< What Is Psychoanalysis? | Dr. Deborah Farnsworth, PsyD.

What Is Psychoanalysis?

murbellaWhen people ask this question, they usually want to know about treatment. As a therapy, psychoanalytic treatment is based on the observation that individuals are often unaware of many of the factors that determine their emotions and behavior.

These unconscious factors may create unhappiness, sometimes in the form of recognizable symptoms and at other times as troubling personality traits, difficulties in work or in love relationships, or disturbances in mood and self esteem. Because these forces are unconscious, the advice of friends and family, the reading of self help books, or even the most determined efforts of will, often fail to provide relief.

Psychoanalytic treatment demonstrates how these unconscious factors affect current relationships and patterns of behavior, traces them back to their historical origins, shows how they have changed and developed over time, and helps the individual to deal better with the realities of adult life.

Analysis is an intimate partnership, in the course of which the patient becomes aware of the underlying sources of his or her difficulties not simply intellectually, but emotionally – by re-experiencing them with the analyst. The patient can come once or twice a week, but can come up to four or five times a week. They may lay on a couch or sit and are encouraged to say everything that comes to mind. These conditions create the analytic setting, which permits the emergence of aspects of the mind not accessible to other methods of observation. As the patient speaks, hints of the unconscious sources of current difficulties gradually begin to appear – in certain repetitive patterns of behavior, in the subjects which the patient finds hard to talk about, in the ways the patient relates to the analyst.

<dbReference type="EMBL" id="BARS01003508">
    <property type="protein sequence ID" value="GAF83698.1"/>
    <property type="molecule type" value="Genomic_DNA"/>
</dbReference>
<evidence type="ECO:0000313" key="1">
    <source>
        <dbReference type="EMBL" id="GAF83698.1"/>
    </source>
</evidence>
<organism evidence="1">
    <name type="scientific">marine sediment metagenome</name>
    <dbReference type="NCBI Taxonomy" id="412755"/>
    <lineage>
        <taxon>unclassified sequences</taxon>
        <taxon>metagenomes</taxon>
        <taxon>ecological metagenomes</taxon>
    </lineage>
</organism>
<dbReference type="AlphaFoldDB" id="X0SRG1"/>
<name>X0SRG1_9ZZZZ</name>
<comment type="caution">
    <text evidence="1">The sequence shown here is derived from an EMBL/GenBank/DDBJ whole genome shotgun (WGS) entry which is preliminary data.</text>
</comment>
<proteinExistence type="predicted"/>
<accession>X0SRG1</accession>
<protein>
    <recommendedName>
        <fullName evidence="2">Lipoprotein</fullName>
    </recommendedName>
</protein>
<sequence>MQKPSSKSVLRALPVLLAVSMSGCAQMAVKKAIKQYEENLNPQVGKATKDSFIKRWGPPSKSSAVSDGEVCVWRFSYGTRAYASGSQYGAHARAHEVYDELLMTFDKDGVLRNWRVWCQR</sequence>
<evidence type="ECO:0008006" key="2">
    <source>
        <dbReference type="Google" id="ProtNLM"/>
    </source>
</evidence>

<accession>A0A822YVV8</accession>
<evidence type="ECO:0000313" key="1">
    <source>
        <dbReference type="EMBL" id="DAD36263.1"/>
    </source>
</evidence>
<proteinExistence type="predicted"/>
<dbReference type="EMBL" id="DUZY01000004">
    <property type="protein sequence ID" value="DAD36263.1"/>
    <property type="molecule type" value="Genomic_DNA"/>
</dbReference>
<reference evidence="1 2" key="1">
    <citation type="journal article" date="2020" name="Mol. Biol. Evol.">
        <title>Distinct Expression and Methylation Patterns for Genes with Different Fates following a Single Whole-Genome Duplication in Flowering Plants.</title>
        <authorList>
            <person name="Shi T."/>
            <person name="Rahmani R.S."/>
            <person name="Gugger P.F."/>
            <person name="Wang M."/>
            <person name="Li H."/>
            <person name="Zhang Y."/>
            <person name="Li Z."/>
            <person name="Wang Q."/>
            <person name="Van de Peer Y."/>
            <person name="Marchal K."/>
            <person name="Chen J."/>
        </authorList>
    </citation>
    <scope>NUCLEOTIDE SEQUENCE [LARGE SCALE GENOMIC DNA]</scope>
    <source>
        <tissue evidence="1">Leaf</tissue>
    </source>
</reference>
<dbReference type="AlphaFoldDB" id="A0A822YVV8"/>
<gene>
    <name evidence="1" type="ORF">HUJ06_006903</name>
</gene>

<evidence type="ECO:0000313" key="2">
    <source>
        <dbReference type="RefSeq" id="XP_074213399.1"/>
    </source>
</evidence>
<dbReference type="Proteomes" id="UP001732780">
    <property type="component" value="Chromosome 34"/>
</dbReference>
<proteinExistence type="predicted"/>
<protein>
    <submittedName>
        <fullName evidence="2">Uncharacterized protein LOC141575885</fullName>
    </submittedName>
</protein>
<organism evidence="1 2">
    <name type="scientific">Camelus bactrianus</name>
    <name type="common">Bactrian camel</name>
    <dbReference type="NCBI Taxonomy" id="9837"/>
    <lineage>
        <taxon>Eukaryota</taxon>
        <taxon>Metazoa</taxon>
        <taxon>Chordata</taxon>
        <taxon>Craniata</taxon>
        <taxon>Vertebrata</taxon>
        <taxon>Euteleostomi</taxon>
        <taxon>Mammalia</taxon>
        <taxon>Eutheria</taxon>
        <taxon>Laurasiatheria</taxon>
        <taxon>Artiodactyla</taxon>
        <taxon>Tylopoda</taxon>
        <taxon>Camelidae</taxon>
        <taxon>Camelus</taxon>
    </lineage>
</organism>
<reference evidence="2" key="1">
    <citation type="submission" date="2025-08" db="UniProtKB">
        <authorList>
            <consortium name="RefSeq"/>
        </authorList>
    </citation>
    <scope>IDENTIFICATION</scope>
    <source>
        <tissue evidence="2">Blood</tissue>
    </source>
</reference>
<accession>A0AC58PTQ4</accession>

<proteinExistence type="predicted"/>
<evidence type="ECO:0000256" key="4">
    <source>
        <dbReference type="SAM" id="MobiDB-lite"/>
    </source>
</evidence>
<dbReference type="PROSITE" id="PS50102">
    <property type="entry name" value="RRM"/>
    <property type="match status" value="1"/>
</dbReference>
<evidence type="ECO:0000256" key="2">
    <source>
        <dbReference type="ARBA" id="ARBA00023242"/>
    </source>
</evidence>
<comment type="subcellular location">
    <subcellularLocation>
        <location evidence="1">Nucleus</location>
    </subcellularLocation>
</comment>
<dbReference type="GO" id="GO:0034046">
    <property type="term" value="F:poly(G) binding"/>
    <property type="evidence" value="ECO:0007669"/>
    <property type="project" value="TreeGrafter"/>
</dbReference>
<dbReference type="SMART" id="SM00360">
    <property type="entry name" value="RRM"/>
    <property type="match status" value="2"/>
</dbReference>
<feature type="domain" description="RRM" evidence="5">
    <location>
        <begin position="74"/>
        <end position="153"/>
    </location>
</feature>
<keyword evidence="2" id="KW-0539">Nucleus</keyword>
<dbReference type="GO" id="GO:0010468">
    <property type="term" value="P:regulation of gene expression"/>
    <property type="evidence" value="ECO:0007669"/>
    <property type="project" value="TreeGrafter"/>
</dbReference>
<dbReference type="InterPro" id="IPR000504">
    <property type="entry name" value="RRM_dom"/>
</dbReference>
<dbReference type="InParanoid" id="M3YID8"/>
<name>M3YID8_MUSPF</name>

The analyst helps elucidate these for the patient, who refines, corrects, rejects, and adds further thoughts and feelings. During the time that an treatment takes place, the patient wrestles with these insights, going over them again and again with the analyst and experiencing them in daily life, in fantasies, and in dreams. Patient and analyst join in efforts not only to modify crippling life patterns and remove incapacitating symptoms, but also to expand the freedom to work and to love. Eventually the patient’s life – his or her behavior, relationships, sense of self – changes in deep and abiding ways.

Who can benefit from psychoanalysis or psychoanalytic psychotherapy?

Psychoanalysis or psychoanalytic psychotherapy are effective treatments for many people with moderate to severe difficulties and have had unsuccessful attempts with briefer therapies.

Because analytic treatment is highly individualized it is always important to meet with a psychoanalyst to discuss your goals and to see if the relationship is a good fit. If you feel your life has been impaired by longstanding symptoms of depression or anxiety, sexual concerns or incapacities, or physical symptoms without any certain underlying physical cause.

Many people come to analytic treatment because of a recurring pattern of failures in their relationships and work life. Some recognize destructive patterns they feel unable to change that interfere with their happiness, while others suffer from feelings of deep emptiness or an indefinable sense of unease. Talking with an analytic therapist can help to determine the best course of treatment and how to get started.